We must dial down the antibiotics, global health officials agree.
Heroic lifesavers since their discovery in the 1920s, antibiotics in their overuse have created highly adaptable creatures. These organisms know how to resist our medicine chest, allowing infectious diseases to thrive and kill.
Forward thinkers believe probiotics may be one way out of the mess.
Probiotics have traditionally been explored as therapeutics in gastrointestinal diseases. However new studies are revealing the relationship between respiratory microbiota and lung diseases including colds, pneumonia and others.
A few key findings as related in this excellent overview in the Journal of Bacteriology and Virology follow:
- “core respiratory tract microbiota” may exist.
- respiratory tract microbiota is largely composed of Pseudomonas, Streptococcus, and others
- this “core” may differ across ethnic groups, environments and diets.
- healthy people have vastly more numbers of Bacteroidetes and Firmicutes in their respiratory tracts than ill ones.
As you know, probiotics can fight against infection by competing against these infections. They are thought to do this by reinforcement of epithelial barrier functions (defense IS sometimes the best offense) and by charging up the immune system.
The question: Should we swap out antibiotics and feed those unfortunates with pneumonia a good stream of probiotics?
Not so fast, say researchers. Airway microbiota response is not yet clear as studies show differences in strains, hosts and results. Studies testing probiotic use in respiratory ailments are hard to compare, conclude researchers in the above review from South Korea. Treatment with probiotics is under investigation.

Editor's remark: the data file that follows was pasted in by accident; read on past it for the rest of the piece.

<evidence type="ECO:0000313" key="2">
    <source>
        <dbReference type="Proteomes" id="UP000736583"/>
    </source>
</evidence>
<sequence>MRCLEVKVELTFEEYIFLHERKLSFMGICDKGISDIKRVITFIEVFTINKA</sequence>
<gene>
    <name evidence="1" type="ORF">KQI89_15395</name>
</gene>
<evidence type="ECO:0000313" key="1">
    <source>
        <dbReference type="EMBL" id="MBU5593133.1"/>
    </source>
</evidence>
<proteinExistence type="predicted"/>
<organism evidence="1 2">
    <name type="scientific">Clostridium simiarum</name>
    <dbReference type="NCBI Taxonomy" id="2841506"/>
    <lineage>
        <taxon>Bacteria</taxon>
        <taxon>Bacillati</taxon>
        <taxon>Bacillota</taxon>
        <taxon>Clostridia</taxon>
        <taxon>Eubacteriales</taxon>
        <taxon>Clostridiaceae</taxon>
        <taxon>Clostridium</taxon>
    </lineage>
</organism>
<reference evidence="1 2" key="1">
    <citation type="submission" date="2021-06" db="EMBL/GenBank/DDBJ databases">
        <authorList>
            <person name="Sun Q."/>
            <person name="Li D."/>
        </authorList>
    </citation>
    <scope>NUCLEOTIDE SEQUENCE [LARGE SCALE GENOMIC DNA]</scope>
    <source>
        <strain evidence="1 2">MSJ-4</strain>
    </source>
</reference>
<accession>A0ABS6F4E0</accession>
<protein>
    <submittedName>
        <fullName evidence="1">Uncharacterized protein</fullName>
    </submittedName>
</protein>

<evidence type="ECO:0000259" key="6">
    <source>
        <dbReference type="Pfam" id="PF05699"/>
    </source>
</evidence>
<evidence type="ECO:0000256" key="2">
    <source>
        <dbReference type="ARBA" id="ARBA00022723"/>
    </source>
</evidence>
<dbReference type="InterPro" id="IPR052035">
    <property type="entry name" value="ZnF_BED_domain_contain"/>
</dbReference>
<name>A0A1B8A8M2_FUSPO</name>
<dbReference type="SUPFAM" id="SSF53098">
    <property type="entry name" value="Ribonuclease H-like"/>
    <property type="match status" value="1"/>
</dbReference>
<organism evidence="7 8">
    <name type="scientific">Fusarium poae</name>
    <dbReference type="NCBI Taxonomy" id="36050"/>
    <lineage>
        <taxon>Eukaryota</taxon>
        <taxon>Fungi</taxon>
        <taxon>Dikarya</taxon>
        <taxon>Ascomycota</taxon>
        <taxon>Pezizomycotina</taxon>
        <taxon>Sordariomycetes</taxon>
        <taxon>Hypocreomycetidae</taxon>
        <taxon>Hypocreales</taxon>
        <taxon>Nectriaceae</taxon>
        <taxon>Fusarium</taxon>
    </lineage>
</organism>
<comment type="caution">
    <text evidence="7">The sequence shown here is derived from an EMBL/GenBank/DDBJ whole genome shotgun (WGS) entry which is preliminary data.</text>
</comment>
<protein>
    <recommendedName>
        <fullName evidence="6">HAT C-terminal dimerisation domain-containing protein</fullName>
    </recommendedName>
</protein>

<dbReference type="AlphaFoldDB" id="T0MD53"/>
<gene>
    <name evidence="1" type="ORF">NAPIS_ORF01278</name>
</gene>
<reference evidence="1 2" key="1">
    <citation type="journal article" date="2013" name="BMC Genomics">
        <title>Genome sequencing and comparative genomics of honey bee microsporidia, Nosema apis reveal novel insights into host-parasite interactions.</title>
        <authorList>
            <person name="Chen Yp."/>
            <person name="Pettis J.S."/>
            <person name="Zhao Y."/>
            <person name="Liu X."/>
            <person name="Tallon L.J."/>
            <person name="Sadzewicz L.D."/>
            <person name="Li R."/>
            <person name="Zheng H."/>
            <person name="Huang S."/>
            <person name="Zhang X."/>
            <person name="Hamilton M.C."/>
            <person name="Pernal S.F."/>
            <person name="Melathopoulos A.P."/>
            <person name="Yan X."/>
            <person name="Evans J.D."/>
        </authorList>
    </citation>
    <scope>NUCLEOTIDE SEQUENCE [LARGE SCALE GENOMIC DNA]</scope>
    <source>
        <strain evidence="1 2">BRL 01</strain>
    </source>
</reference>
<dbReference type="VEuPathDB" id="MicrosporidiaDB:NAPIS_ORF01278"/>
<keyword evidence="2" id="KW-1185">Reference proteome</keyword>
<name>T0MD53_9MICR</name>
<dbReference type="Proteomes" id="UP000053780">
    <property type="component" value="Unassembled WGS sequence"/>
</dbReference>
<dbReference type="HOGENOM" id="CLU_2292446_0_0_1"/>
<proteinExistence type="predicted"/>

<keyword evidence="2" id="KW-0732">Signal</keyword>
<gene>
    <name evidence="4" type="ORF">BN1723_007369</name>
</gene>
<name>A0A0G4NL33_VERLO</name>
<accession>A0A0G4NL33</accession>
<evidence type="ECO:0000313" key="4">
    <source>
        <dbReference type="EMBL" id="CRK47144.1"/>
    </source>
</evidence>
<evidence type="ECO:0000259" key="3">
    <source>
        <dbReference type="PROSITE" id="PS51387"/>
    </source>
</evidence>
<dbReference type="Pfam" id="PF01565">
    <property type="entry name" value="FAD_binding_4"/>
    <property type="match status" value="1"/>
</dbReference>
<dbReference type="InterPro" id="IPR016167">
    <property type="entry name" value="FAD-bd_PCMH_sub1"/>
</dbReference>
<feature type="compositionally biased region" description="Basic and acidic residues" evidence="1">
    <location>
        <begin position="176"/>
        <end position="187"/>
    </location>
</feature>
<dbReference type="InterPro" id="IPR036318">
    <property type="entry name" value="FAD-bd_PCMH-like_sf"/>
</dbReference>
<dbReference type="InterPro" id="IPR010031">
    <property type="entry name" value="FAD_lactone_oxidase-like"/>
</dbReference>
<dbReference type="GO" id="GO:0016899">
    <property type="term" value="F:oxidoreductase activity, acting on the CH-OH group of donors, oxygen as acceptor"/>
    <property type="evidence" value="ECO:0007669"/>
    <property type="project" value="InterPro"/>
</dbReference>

Thus we arrive once again that prevention—just one ounce as wiser people have noted—is worth a pound of cure. Always.
Prevention, as opposed to treatment, is far easier, cheaper and less fraught with danger. Once a man or woman is in the ICU with unremitting pneumonia, dysbiosis and its far-reaching effects complicate the treatment.
One thing prevention lacks is dramatic results. How to scientifically measure what does NOT happen is a problem plaguing prevention studies and funding. Big cohort surveys such as the Nurses’ Health Studies at Harvard provide excellent epidemiological data from over long periods of time. Future generations will benefit.
Every day, we learn more as better techniques and evidence build on our knowledge of the microbiome in respiratory sickness and health. We can all breathe easier for that.